301.519.9237 exdirector@nesaus.org

10.20.22 – KSHB – KANSAS CITY, Mo. 

Supply chain issues in the trucking industry are having a domino effect. Without shipments making their deadlines, local businesses are bearing the brunt of the situation.

Holly Pollard, who owns Brookside Toy & Science, is hoping to beat the clock this time around after being blindsided last holiday season when her orders arrived mid-December.

“It was almost like it was too late. You know, it was here in my store but still in a box. I couldn’t even get it out. Then we had it going into next year,” said Pollard, “Last year was really really hard. It was difficult to see it coming. It was kind of unprecedented as far as how deep that really affected everybody — us especially.”

As soon as Christmas was over, the store took a look at its inventory levels immediately and started planning for the upcoming holiday season. Pollard says it is hard deciding whether to buy in bulk and risk not getting merchandise or go for smaller shipments and pay more in shipping costs.

“I start that conversation with ‘What do you even have, in stock, that you can ship right now?’,” said Pollard. “With the holiday season and gift giving season on its way, you need to have those things in your store — like now.”

One customer is wasting no time on her end either. Susie Bradford says she is much more aware of the limited choices and decided to shop for Christmas and birthday gifts months ahead of time after last year. She has been choosing alternative options or shopping more in-store as opposed to online as well.

“I recognize as a complete position of privilege that I can have the time, and take advantage of time, to shop ahead where some families can’t,” said Bradford. “I try to do that to make room for the families that have to wait till last minute, so they have things available to them.”

Kelly Stromberg, owner of Helianthus Books, is also another local business feeling the pinch of the supply chain break. She says there has been delays every single time since she started her pop-up bookstore during the pandemic.

“Every pop up, there’s at least one that I wanted to get in time and it just didn’t come. Sometimes its a few weeks, sometimes its a few months,” said Stromberg.

She says as a seasonal pop-up store that curates books around holidays and history months, making sure certain books arrive in time for the duration of that season is crucial.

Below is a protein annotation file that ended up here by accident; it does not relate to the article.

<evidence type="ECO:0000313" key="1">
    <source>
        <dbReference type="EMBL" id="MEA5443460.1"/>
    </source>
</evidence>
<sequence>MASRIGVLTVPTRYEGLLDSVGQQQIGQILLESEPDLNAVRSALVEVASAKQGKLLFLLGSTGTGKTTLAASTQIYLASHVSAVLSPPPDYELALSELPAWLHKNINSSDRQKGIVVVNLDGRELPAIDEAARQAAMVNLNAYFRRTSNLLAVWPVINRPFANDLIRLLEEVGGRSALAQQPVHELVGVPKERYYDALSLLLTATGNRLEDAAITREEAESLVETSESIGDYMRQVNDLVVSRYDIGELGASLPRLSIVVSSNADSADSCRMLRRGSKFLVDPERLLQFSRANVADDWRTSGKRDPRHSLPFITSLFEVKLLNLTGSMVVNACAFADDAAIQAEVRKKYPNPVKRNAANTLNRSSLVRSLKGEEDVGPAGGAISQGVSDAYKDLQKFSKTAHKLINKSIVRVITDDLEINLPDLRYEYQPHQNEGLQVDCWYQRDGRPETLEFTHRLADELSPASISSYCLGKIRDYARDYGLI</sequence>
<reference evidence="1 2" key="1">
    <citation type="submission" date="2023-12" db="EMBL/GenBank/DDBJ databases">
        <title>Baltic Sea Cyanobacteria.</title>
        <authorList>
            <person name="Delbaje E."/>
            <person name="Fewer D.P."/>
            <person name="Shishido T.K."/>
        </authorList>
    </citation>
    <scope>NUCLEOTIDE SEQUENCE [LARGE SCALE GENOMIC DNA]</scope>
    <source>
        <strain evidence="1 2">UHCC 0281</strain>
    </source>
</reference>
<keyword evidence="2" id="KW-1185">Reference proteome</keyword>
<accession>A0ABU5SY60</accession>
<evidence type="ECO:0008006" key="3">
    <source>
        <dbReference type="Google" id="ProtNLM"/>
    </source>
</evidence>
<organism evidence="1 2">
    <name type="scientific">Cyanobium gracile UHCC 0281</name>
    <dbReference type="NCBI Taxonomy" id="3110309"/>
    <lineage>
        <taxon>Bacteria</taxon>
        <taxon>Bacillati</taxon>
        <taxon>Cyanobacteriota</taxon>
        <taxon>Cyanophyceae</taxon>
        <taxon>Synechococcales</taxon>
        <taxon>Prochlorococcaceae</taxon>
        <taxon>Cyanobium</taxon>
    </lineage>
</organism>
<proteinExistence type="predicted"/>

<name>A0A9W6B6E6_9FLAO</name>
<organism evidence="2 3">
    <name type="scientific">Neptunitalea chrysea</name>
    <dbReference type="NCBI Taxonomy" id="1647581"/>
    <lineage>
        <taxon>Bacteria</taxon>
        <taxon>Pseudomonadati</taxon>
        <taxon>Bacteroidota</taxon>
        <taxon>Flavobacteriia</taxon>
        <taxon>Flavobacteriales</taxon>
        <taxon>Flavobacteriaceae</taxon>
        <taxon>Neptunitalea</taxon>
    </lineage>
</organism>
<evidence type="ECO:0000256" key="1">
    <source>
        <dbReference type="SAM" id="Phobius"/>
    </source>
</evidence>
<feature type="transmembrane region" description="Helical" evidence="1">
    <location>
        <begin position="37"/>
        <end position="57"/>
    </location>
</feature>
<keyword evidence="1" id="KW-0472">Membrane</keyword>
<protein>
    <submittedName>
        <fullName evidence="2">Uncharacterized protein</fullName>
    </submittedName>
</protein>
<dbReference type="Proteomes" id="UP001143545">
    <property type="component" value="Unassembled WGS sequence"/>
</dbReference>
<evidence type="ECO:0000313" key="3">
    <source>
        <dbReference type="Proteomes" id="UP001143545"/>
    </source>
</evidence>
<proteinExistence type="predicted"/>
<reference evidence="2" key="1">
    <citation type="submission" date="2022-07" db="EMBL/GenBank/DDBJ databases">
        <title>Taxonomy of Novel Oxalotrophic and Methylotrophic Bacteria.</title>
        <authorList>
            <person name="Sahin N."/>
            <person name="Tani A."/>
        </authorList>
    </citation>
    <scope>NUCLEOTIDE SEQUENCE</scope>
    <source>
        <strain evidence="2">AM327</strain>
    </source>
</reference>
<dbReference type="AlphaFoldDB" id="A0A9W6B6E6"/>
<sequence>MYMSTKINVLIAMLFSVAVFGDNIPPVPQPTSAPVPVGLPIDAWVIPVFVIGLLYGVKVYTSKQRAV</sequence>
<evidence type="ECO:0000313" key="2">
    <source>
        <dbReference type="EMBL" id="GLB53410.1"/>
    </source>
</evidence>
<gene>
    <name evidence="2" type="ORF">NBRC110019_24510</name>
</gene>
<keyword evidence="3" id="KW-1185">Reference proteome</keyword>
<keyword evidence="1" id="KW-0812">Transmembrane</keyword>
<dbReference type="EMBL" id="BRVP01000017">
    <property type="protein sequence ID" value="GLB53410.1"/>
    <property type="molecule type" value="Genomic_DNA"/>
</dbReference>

“My curation is focused marginalized communities,” said Stromberg. “So if I don’t have those books in time, there’s just less I offer to that community which I want to bring out.”

KSHB 41 talked to Scarbrough Group of Companies President and Chief Operating Officer Adam Hill, whose company is a full service international and domestic transportation provider, to better understand what to expect this holiday season.

“I do think we’re going to see issues still. I don’t think they are going to be anywhere near the last couple of years,” said Hill, “I think when it comes to Christmas season, we’re gonna see more things stocked, we’re gonna see better shelve selection and things like that.”

After a year of shortages and delays, Hill says big companies are forgoing the “just in time” approach and making sure they are stocking up ahead of time.

Scarbrough’s warehouse located in Liberty has grown from 80,000 to 416,00 square footage in just 18 months to better get prepared for the holiday season.

“In order for the pendulum to get in the middle, it has to swing both ways right. So we were really really lean for a really long time. And now everyone is getting fat. Everyone is saying how much inventory can I bring in and how much stuff can I get in,” said Hill. “And then we’ll come to what is kind of the new inventory levels that won’t be as lean as they were pre-pandemic but also won’t be as heavy as they are right now.”